Soumy's Story: Three Years since the Nepal Earthquake

Boy in relief camp after Nepal earthquake

In the three years since he was injured during the Nepal earthquake, young Soumy* has fully recovered and lives with his father’s new family.

SOS Children’s Villages Nepal helped care for Soumy during his treatment for a broken leg and arranged for him to live with an aunt as part of the SOS rapid response during the 2015 earthquake. The boy, who was two years old at the time, lost his mother when the family’s home collapsed and his father was working abroad.

Young boy being fed at relief camp after Nepal earthquake

SOS Children's Villages Nepal supported Soumy during his stay with his aunt through a kinship care program launched after the earthquake. Nearly 350 children in Nepal have been cared for by their extended family through the SOS program and more than 50 children children who lost their parents during the disaster now have a new home with SOS Children’s Villages Nepal.  

After the death of Soumy ’s mother, his father remarried and he now lives with his stepmother and his stepsister. “We have visited them and they are doing very well, they are very happy,” says Ishwori Prasad Sharma, National Director of SOS Children’s Villages Nepal. His father continues to work outside Nepal and his stepmother runs her own shop, so the family is now able to support itself financially and care for their young children.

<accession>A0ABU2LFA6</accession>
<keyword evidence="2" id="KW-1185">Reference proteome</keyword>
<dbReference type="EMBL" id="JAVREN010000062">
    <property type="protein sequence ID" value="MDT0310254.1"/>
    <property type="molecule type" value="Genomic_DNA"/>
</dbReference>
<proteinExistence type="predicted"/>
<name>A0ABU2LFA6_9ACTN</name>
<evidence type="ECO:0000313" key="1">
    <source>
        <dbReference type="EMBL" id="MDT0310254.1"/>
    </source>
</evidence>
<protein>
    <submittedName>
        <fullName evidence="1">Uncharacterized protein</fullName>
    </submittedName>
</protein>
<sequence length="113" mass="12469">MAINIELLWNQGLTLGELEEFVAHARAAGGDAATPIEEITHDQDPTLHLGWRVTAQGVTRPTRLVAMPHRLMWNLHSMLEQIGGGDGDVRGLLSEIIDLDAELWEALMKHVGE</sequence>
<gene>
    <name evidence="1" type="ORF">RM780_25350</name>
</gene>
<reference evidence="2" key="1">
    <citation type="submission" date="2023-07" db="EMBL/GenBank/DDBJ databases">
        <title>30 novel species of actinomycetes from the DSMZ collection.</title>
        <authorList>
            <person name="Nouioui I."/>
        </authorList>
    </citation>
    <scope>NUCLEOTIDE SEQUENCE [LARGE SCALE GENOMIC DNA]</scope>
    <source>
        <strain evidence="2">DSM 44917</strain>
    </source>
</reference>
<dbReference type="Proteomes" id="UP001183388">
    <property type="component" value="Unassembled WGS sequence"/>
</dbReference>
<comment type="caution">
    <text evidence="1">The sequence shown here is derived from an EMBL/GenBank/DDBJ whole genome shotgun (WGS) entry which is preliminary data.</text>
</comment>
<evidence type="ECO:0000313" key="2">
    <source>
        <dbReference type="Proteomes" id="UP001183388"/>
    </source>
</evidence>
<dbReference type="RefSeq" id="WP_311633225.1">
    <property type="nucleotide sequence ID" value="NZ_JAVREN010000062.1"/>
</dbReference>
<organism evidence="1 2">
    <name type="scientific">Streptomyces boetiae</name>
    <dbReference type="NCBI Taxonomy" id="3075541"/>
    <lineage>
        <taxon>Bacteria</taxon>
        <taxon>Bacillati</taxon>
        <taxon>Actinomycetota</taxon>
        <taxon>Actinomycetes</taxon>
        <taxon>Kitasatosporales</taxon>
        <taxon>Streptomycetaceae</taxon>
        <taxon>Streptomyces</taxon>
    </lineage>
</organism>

Young boy putting on his jacket

Elitsa Dincheva, who works at the Hermann-Gmeiner-Fonds Deutschland (HGFD), which helps support SOS children and programs worldwide, met Soumy during the earthquake and has visited him twice since then.

Ms Dincheva was on holiday in the Himalayas when the earthquake hit central Nepal and recalled that her first encounter with the boy was very moving.

“I met him a few days after the earthquake in the Kavre relief camp – he was two and a half years old with a broken leg and cast,” she recalled.

During a return trip to Nepal, Ms Dincheva visited Soumy at his aunt’s house and “found a happy boy full of joy and energy. He even jumps like a little tiger – his leg recovered completely. I left Nepal this time with much lighter feeling in my heart knowing that Soumy is doing so well”.

Child playing and holding hands, Nepal

She saw him again a year later. “He was great and very energetic,” Ms Dincheva said. 

With Soumy's injuries from the earthquake fully healed, life is returning to normal. He is attending kindergarten and enjoys playing with his stepsister and friends.  

Canadians wishing to help vulnerable children are encouraged to sponsor a childsponsor a Village or make a one-time donation. Your support will help transform the lives of the most vulnerable.

*Name has been changed to protect the privacy of the child.